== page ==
Would you take the second chance you’ve always dreamed of?
It’s been ten years since Emma Stevens last laid eyes on Jake Murray. When he left the small seaside village of South Quay to chase the limelight, Emma’s dreams left with him.
Now Emma is content living a quiet and uneventful life in South Quay. It’s far from the life she imagined, but at least her job at the local hotel has helped heal her broken heart.
But when Jake returns home for the summer to escape the spotlight, Emma’s feelings quickly come flooding back. There’s clearly a connection between them, but Jake has damaged her heart once already – will she ever be able to give him a second chance?
To celebrate the release of The Summer of Taking Chances, Lynne has shared an extract with us today.
***** beginning of extract*****
Emma Stevens and Jake Murray grew up in the small seaside village of South Quay, both of them dreaming of glittering careers on the stage. Ten years ago, Jake left the village, and is now a successful actor living in London, while Emma is still living a quiet life in South Quay, renting a room in her best friend Lizzie’s cottage, working in a local hotel, and barely remembering the dreams she and Jake once shared. Then Jake returns to South Quay for the summer…
The day after she learns that Jake is back, Emma goes for a walk along the beach…
Calling out to let Lizzie know where I was going, I left the cottage, turning out of Saltwater Lane onto the appropriately named Shore Road. Heading past the shops selling beach-balls, sunblock, postcards and flip flops, and through the car park – empty now of day-trippers’ cars – at the end of the road, I came to the stones at the top of the beach.
The expanse of sea in front of me was as still as a mill-pond, and the sun was sinking towards the horizon, streaking the sky with red and gold. Two teenage girls were sitting on the stones sharing a portion of chips, while a family, mother, father, and two boys, were playing cricket on the strip of sand between the stones and the incoming tide, which had yet to reach the end of the breakwaters. I went down onto the sand and started walking westwards towards the headland, glancing up occasionally at the large houses, built in a variety of styles that lined this part of the shore. Gradually, the houses became fewer and further apart. I passed a woman walking a dog, and a fisherman in waders casting a line, and then, as I rounded a particularly high breakwater, I saw Jake Murray, standing on the water’s edge, with his back to me, throwing stones into the sea.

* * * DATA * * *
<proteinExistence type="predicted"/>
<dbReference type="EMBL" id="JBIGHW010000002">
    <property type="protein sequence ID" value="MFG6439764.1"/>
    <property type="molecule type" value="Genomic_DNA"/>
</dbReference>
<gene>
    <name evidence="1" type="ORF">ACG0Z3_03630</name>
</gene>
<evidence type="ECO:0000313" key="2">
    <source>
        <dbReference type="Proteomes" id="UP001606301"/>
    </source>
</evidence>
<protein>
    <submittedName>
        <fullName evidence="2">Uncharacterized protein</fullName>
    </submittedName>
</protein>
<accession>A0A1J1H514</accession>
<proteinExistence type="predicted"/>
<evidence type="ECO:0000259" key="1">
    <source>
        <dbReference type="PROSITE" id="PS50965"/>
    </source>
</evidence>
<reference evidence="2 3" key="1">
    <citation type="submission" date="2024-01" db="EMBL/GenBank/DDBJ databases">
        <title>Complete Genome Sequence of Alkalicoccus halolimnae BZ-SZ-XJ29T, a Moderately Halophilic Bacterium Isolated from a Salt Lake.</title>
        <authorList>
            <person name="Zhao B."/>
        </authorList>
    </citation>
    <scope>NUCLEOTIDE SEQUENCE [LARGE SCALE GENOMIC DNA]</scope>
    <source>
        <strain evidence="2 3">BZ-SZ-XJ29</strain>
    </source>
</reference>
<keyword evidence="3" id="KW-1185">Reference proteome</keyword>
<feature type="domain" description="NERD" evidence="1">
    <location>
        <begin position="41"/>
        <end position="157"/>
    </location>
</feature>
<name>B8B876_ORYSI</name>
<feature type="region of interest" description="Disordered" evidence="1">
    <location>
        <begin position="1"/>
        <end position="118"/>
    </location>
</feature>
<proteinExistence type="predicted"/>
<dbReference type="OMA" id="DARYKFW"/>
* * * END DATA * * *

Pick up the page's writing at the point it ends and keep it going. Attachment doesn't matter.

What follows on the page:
Meeting Jake alone like this, with no-one else around to deflect any possible awkwardness between us, was not what I’d have chosen, but it seemed to me that darting back around the breakwater before he saw me was not a rational option. I started walking towards him.
‘Emma,’ he said, his face breaking into a smile. ‘I was trying to skim stones, but I seem to have lost the knack.’ If he felt any disquiet at my accosting him on the beach, he gave no sign of it.
‘Want me to show you?’ I said. He passed me a flat round stone. I weighed it in my hand, turned sideways to the sea, and flicked my wrist to send the stone skimming across the glass-smooth surface. ‘You taught me how to do that.’
‘I remember,’ Jake said. He copied my stance, but the stone he threw immediately sank. He sighed, and turned his face towards the sea, and it felt natural for me to stand beside him, while the sun vanished below the horizon, and the daylight started to fade. The tide rose higher, reaching the end of the breakwaters.
He said, ‘It’s so good to see you again, Emma.’
I looked up at him, this attractive man in his late twenties, and despite the changes in him, the fine lines at the corners of his eyes, the dark shadow on his chin, I could still see the features of the boy I’d known. Suddenly, it seemed to me that standing here with him now, I was being offered a chance to renew a friendship that had been important to me, and I wanted to take it.
‘It’s good to see you again, too,’ I said. We both fell silent, but after a moment, Jake said, ‘Have you eaten tonight?’
‘Not yet,’ I said.
‘Would you like to come back to my place and share a pizza? If there’s nowhere else you have to be.’
This was so unexpected that all I did was stare at him.
‘If you need to get home,’ Jake said, ‘if someone’s expecting you, maybe we can meet up some other time?’
Recovering myself, I said ‘No, I don’t have to hurry home. Yes, I’d like to come back to yours. Where are you staying?’
‘I’m renting the old Victorian pile just up there,’ Jake said, gesturing landwards.
Together we walked up the beach, our feet leaving a double set of footprints on the wet sand…
***** end of extract*****
Lynne Shelby writes contemporary women’s fiction/romance. Her debut novel, French Kissing, was published when it won a national writing competition.
She has worked at a variety of jobs from stable girl to child actors’ chaperone to legal administrator, but now writes full time.
When not writing or reading, Lynne can usually be found at the theatre watching a musical, or exploring a foreign city – Paris, New York, Rome, Copenhagen, Seattle, Athens – writer’s notebook, camera and sketchbook in hand.
She lives in London with her husband, and has three adult children who live nearby.